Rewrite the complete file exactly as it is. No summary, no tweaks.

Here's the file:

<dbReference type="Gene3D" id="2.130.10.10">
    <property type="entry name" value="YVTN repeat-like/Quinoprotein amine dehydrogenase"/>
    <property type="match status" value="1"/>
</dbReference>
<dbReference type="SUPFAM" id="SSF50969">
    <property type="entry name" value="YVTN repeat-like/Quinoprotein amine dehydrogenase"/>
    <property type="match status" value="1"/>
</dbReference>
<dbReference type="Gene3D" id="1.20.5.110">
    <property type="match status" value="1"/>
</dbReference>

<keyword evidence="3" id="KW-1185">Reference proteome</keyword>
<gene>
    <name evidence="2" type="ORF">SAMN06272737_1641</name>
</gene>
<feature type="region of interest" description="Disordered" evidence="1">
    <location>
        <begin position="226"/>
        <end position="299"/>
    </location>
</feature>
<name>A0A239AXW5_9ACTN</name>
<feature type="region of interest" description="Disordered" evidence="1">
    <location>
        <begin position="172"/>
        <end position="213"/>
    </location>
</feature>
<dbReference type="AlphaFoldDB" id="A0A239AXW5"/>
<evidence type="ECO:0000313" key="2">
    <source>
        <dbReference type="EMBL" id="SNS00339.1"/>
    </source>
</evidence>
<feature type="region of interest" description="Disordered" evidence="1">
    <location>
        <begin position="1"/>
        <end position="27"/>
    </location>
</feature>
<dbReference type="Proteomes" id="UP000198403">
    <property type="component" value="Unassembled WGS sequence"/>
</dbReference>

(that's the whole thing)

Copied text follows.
<dbReference type="Gene3D" id="2.130.10.10">
    <property type="entry name" value="YVTN repeat-like/Quinoprotein amine dehydrogenase"/>
    <property type="match status" value="1"/>
</dbReference>
<dbReference type="SUPFAM" id="SSF50969">
    <property type="entry name" value="YVTN repeat-like/Quinoprotein amine dehydrogenase"/>
    <property type="match status" value="1"/>
</dbReference>
<dbReference type="Gene3D" id="1.20.5.110">
    <property type="match status" value="1"/>
</dbReference>

<keyword evidence="3" id="KW-1185">Reference proteome</keyword>
<gene>
    <name evidence="2" type="ORF">SAMN06272737_1641</name>
</gene>
<feature type="region of interest" description="Disordered" evidence="1">
    <location>
        <begin position="226"/>
        <end position="299"/>
    </location>
</feature>
<name>A0A239AXW5_9ACTN</name>
<feature type="region of interest" description="Disordered" evidence="1">
    <location>
        <begin position="172"/>
        <end position="213"/>
    </location>
</feature>
<dbReference type="AlphaFoldDB" id="A0A239AXW5"/>
<evidence type="ECO:0000313" key="2">
    <source>
        <dbReference type="EMBL" id="SNS00339.1"/>
    </source>
</evidence>
<feature type="region of interest" description="Disordered" evidence="1">
    <location>
        <begin position="1"/>
        <end position="27"/>
    </location>
</feature>
<dbReference type="Proteomes" id="UP000198403">
    <property type="component" value="Unassembled WGS sequence"/>
</dbReference>